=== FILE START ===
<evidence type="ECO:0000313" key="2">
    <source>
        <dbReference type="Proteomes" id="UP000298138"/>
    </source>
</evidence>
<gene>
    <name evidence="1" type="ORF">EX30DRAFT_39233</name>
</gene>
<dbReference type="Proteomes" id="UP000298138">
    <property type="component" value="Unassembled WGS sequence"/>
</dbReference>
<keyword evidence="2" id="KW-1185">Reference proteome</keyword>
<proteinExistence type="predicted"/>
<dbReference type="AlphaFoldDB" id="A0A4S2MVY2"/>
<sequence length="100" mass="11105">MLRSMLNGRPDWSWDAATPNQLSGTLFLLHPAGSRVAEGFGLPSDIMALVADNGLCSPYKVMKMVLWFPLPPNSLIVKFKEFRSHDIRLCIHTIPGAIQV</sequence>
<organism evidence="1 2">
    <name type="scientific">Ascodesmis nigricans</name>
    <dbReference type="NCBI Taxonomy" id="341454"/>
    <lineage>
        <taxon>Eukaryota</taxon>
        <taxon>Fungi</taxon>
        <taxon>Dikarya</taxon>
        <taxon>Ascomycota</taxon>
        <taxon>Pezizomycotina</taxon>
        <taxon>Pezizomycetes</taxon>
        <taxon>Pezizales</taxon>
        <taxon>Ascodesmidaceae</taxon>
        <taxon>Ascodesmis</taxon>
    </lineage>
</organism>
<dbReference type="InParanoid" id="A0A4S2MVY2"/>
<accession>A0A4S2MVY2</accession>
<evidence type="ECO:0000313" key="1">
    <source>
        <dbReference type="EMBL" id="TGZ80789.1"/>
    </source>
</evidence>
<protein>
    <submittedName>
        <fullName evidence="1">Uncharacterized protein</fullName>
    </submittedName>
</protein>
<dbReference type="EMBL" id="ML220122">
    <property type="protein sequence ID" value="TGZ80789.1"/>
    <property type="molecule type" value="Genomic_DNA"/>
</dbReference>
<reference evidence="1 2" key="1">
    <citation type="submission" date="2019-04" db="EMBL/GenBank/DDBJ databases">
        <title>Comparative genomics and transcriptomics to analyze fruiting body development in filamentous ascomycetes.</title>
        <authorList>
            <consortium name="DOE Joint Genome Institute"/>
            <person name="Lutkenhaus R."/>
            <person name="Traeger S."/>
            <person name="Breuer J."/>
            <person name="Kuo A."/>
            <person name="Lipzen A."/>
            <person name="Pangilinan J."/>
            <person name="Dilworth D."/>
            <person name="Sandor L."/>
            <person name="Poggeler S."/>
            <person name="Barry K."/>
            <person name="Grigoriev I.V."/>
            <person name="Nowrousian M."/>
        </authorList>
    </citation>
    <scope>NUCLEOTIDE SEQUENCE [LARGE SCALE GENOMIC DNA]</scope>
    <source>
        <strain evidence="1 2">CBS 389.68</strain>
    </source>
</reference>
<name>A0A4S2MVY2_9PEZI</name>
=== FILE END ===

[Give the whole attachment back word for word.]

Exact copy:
<evidence type="ECO:0000313" key="2">
    <source>
        <dbReference type="Proteomes" id="UP000298138"/>
    </source>
</evidence>
<gene>
    <name evidence="1" type="ORF">EX30DRAFT_39233</name>
</gene>
<dbReference type="Proteomes" id="UP000298138">
    <property type="component" value="Unassembled WGS sequence"/>
</dbReference>
<keyword evidence="2" id="KW-1185">Reference proteome</keyword>
<proteinExistence type="predicted"/>
<dbReference type="AlphaFoldDB" id="A0A4S2MVY2"/>
<sequence length="100" mass="11105">MLRSMLNGRPDWSWDAATPNQLSGTLFLLHPAGSRVAEGFGLPSDIMALVADNGLCSPYKVMKMVLWFPLPPNSLIVKFKEFRSHDIRLCIHTIPGAIQV</sequence>
<organism evidence="1 2">
    <name type="scientific">Ascodesmis nigricans</name>
    <dbReference type="NCBI Taxonomy" id="341454"/>
    <lineage>
        <taxon>Eukaryota</taxon>
        <taxon>Fungi</taxon>
        <taxon>Dikarya</taxon>
        <taxon>Ascomycota</taxon>
        <taxon>Pezizomycotina</taxon>
        <taxon>Pezizomycetes</taxon>
        <taxon>Pezizales</taxon>
        <taxon>Ascodesmidaceae</taxon>
        <taxon>Ascodesmis</taxon>
    </lineage>
</organism>
<dbReference type="InParanoid" id="A0A4S2MVY2"/>
<accession>A0A4S2MVY2</accession>
<evidence type="ECO:0000313" key="1">
    <source>
        <dbReference type="EMBL" id="TGZ80789.1"/>
    </source>
</evidence>
<protein>
    <submittedName>
        <fullName evidence="1">Uncharacterized protein</fullName>
    </submittedName>
</protein>
<dbReference type="EMBL" id="ML220122">
    <property type="protein sequence ID" value="TGZ80789.1"/>
    <property type="molecule type" value="Genomic_DNA"/>
</dbReference>
<reference evidence="1 2" key="1">
    <citation type="submission" date="2019-04" db="EMBL/GenBank/DDBJ databases">
        <title>Comparative genomics and transcriptomics to analyze fruiting body development in filamentous ascomycetes.</title>
        <authorList>
            <consortium name="DOE Joint Genome Institute"/>
            <person name="Lutkenhaus R."/>
            <person name="Traeger S."/>
            <person name="Breuer J."/>
            <person name="Kuo A."/>
            <person name="Lipzen A."/>
            <person name="Pangilinan J."/>
            <person name="Dilworth D."/>
            <person name="Sandor L."/>
            <person name="Poggeler S."/>
            <person name="Barry K."/>
            <person name="Grigoriev I.V."/>
            <person name="Nowrousian M."/>
        </authorList>
    </citation>
    <scope>NUCLEOTIDE SEQUENCE [LARGE SCALE GENOMIC DNA]</scope>
    <source>
        <strain evidence="1 2">CBS 389.68</strain>
    </source>
</reference>
<name>A0A4S2MVY2_9PEZI</name>